One of the pre-1900 texts is Geoffrey Chaucer’s The Merchant’s Prologue and Tale. Chaucer died in 1400 but his works were hugely influential during the 15th century, and some members of his family were closely involved in the Wars of the Roses. His descendants, through his granddaughter Alice, include the de la Pole family, dukes of Suffolk. If you are studying Chaucer’s work, there is a helpful online dictionary of Middle English here.
You will find many parts of this website helpful in understanding the culture and context of the 15th century, for example: “Life in the 15th Century”
If you do not choose a medieval theme for your poetry you could do so for your non-examination assessment of a 2,500-3,000 word comparative essay.
The York Mystery Plays continue to be performed out of doors in the Medieval tradition. They used to be performed in churches, by monks, priests and choristers telling Bible stories through drama, to help the ordinary folk learn the stories. Over time, lay people played the roles but they became too bawdy and the plays were moved out onto the streets.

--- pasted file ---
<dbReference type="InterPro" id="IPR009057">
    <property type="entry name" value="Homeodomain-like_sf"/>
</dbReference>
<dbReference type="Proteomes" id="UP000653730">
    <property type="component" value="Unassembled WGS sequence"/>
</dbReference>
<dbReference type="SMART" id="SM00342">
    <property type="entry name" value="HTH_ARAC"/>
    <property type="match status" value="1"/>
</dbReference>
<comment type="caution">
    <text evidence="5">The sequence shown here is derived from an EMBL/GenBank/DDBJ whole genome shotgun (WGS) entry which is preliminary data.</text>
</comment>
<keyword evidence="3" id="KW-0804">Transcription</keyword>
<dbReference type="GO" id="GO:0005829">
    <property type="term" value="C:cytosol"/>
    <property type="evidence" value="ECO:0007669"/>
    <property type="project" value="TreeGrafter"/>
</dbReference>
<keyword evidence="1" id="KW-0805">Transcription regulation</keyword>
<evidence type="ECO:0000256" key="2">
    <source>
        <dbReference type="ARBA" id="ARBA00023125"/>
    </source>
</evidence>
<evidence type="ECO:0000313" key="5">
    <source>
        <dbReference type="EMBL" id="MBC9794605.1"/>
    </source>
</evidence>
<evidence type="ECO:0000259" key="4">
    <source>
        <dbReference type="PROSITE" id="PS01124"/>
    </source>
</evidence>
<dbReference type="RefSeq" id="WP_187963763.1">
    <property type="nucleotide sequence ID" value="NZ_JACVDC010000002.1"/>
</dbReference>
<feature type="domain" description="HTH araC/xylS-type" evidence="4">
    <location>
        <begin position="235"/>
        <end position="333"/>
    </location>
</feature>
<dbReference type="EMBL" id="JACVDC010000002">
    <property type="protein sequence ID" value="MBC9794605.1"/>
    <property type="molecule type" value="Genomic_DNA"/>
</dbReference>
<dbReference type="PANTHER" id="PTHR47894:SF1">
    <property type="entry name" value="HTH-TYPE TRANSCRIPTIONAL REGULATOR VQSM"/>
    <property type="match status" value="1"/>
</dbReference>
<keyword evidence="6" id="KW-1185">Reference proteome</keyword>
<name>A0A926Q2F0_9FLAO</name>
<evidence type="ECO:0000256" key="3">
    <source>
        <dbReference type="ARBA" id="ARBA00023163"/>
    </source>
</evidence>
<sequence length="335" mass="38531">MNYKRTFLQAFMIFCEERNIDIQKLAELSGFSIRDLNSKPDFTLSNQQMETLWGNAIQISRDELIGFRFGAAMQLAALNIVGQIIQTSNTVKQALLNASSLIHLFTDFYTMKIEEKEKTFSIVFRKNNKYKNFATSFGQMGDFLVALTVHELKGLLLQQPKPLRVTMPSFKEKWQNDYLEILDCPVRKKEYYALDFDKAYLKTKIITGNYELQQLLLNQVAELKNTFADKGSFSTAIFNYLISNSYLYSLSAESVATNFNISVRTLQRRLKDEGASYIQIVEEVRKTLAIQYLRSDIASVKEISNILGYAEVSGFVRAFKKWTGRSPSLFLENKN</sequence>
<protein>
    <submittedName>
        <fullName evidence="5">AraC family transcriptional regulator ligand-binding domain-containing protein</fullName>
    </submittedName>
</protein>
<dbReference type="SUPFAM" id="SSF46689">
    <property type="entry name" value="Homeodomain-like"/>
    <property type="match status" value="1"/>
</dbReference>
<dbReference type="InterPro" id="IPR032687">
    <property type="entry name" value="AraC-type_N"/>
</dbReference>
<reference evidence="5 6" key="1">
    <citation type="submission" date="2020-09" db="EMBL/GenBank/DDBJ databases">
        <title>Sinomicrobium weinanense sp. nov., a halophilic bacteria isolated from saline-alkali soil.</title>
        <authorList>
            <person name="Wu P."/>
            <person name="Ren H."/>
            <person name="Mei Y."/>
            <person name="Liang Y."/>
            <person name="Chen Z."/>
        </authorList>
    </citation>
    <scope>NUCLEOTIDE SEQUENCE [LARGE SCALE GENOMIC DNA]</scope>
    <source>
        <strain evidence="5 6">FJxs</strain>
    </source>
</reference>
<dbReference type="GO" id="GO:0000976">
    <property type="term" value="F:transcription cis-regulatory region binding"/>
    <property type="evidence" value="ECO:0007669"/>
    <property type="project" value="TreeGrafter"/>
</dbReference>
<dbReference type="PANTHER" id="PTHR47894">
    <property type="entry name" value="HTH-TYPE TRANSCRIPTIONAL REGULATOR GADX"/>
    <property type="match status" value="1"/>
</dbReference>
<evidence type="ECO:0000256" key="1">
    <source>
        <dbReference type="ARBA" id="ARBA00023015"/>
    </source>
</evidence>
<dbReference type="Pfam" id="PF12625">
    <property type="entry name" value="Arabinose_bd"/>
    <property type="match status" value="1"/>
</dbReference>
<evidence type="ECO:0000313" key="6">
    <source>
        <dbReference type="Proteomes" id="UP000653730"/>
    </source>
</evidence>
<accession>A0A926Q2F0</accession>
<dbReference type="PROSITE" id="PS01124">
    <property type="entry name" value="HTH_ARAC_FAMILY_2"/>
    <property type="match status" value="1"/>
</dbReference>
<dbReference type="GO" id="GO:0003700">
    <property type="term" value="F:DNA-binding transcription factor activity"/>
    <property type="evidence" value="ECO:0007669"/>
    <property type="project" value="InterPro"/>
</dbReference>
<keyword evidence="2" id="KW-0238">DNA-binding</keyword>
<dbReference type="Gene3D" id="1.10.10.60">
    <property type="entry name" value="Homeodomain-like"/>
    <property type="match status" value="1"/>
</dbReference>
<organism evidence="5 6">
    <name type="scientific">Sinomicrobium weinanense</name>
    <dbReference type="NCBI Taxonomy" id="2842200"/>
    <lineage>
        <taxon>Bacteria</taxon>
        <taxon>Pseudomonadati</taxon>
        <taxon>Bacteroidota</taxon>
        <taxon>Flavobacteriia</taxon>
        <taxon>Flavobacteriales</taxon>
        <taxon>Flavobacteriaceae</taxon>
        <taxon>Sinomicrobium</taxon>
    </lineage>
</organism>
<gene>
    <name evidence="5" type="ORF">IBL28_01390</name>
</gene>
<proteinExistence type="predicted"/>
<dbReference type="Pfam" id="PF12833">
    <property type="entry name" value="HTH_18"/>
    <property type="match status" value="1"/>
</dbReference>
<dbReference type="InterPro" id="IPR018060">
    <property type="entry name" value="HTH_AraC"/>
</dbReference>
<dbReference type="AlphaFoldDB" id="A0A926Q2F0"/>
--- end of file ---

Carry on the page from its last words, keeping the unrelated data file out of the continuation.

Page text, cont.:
‘Mystery’ referred not to the stories but to the Guilds who sponsored each play. In York the Goldsmiths always performed the Three Kings with their expensive gifts.
The scripts were passed on by word of mouth until they began to be written down in the fifteenth century.
You can listen to some of them here.
The Luminarium website has more detailed information about Medieval Mystery plays.
Everyday Life in Medieval England, Toni Mount (Amberley, 2015) Chapter 12 Holidays, Feasts, Festivals and Football